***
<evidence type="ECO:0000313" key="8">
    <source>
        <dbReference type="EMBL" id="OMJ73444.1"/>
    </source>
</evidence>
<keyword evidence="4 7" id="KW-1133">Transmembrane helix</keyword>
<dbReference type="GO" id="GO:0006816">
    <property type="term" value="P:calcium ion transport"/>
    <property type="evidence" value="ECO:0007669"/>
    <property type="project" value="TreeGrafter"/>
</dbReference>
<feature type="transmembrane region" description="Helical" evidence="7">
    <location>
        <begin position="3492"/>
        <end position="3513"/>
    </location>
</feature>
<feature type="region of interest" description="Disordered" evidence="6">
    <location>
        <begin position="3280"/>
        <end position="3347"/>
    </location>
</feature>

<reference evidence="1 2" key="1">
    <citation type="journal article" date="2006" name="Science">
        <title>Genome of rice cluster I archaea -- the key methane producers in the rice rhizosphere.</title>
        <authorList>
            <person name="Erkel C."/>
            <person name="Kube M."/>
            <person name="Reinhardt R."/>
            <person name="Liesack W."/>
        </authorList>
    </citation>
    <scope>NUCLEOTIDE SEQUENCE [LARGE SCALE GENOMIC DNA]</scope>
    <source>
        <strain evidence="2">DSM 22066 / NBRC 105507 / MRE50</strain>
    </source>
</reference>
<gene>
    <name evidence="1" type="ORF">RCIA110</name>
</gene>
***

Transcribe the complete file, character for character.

<evidence type="ECO:0000313" key="8">
    <source>
        <dbReference type="EMBL" id="OMJ73444.1"/>
    </source>
</evidence>
<keyword evidence="4 7" id="KW-1133">Transmembrane helix</keyword>
<dbReference type="GO" id="GO:0006816">
    <property type="term" value="P:calcium ion transport"/>
    <property type="evidence" value="ECO:0007669"/>
    <property type="project" value="TreeGrafter"/>
</dbReference>
<feature type="transmembrane region" description="Helical" evidence="7">
    <location>
        <begin position="3492"/>
        <end position="3513"/>
    </location>
</feature>
<feature type="region of interest" description="Disordered" evidence="6">
    <location>
        <begin position="3280"/>
        <end position="3347"/>
    </location>
</feature>

<reference evidence="1 2" key="1">
    <citation type="journal article" date="2006" name="Science">
        <title>Genome of rice cluster I archaea -- the key methane producers in the rice rhizosphere.</title>
        <authorList>
            <person name="Erkel C."/>
            <person name="Kube M."/>
            <person name="Reinhardt R."/>
            <person name="Liesack W."/>
        </authorList>
    </citation>
    <scope>NUCLEOTIDE SEQUENCE [LARGE SCALE GENOMIC DNA]</scope>
    <source>
        <strain evidence="2">DSM 22066 / NBRC 105507 / MRE50</strain>
    </source>
</reference>
<gene>
    <name evidence="1" type="ORF">RCIA110</name>
</gene>